NHGRI Press Releases

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Press Releases from the National Human Genome Research Institute
Updated: 3 hours 58 min ago

NIH completes atlas of human DNA differences that influence gene expression

Wed, 10/11/2017 - 12:00
Bethesda, Md., Wed., October 11, 2017 - Researchers from the Genotype-Tissue Expression (GTEx) Consortium, funded by the National Institutes of Health (NIH), have completed a detailed atlas documenting the stretches of human DNA that influence gene expression - a key way in which a person's genome gives rise to an observable trait, like hair color or disease risk. This atlas is a critical resource for the scientific community interested in how individual genomic variation leads to biological differences across human tissues and cell types.

New regions of the human genome linked to skin color variation in some African populations

Thu, 09/28/2017 - 12:00
Bethesda, Md., Fri., September 28, 2017 - In the first study of its kind, an international team of genomics researchers has identified new regions of the human genome that are associated with skin color variation in some African populations, opening new avenues for research on skin diseases and cancer in all populations. These findings may help researchers determine if humans with certain DNA sequences are more or less susceptible to DNA damage caused by ultraviolet radiation (UVR) or respond to cellular stress differently. National Institutes of Health researchers contributed to this effort, led by Sarah Tishkoff, Ph.D., at the University of Pennsylvania in Philadelphia. The findings were published in the journal Science.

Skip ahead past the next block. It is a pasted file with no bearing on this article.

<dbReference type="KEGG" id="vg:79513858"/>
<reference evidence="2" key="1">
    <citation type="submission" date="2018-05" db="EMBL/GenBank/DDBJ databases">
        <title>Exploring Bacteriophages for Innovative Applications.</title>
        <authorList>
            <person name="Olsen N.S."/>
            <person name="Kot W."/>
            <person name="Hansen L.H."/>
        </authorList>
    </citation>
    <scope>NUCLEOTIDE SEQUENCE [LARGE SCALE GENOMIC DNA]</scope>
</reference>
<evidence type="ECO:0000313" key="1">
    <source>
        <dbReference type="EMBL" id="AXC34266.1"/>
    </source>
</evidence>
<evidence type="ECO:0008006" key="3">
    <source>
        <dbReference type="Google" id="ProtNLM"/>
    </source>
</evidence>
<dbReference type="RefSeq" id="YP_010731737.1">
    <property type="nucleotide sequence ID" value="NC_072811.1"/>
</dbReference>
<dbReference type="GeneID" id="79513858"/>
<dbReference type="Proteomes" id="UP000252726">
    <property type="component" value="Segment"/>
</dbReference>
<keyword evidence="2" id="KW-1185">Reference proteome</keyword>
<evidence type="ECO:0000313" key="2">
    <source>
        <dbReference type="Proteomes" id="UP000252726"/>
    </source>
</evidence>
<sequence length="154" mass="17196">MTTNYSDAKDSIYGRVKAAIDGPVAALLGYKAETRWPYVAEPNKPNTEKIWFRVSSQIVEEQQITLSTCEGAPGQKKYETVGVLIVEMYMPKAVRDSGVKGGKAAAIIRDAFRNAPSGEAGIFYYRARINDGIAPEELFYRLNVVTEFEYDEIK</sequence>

New toolkit helps nurses use genomics in patient care

Tue, 09/19/2017 - 12:00
Bethesda, Md., Tues., September 19, 2017 - Nurses and other health professionals looking to integrate genomics into patient care now have access to an online toolkit with more than 100 resources, part of a new website launched by the National Human Genome Research Institute. Developed with input from clinical educators and administrators, The Method for Introducing a New Competency in Genomics (MINC) website provides resources for nursing leaders at all levels of genomics competency, ranging from basic knowledge about genomics to its practical impact on healthcare systems and policies.

Sequencing all 24 human chromosomes uncovers rare disorders

Wed, 08/30/2017 - 12:00
Bethesda, Md., Thur., August 30, 2017 - Non-invasive prenatal screening is one of the great success stories of genomics research. Now, a new NHGRI study has found that extending noninvasive prenatal screening to all 24 human chromosomes can detect genetic disorders that may explain miscarriage and abnormalities in fetal growth. This approach may also reduce false positive results for Down syndrome and other common conditions. Findings were published online today, August 30, in Science Translational Medicine.

NIH to host workshop on advances, future needs in human microbiome research

Thu, 08/10/2017 - 12:00
Bethesda, Md., Thur., August 10, 2017 - Microbes inhabit just about every part of the human body, outnumbering human cells by ten to one. The ten-year, National Institutes of Health (NIH) Common Fund Human Microbiome Project was established to understand how microbial communities impact human health. On August 16-18, 2017, NIH will host a workshop, The Human Microbiome: Emerging Themes at the Horizon of the 21st Century, to share the latest research on the human microbiome, and to evaluate what is needed to advance this field over the next decade.

NIH accelerates the use of genomics in clinical care

Tue, 08/08/2017 - 12:00
Bethesda, Md., Tue., August 8 2017 - The National Institutes of Health (NIH) is awarding $18.9 million towards research that aims to accelerates the use of genome sequencing in clinical care. The new awards will generate innovative approaches and best practices to ensure that the effectiveness of genomic medicine can be applied to all individuals and groups, including diverse and underserved populations, and in healthcare settings that extend beyond academic medical centers.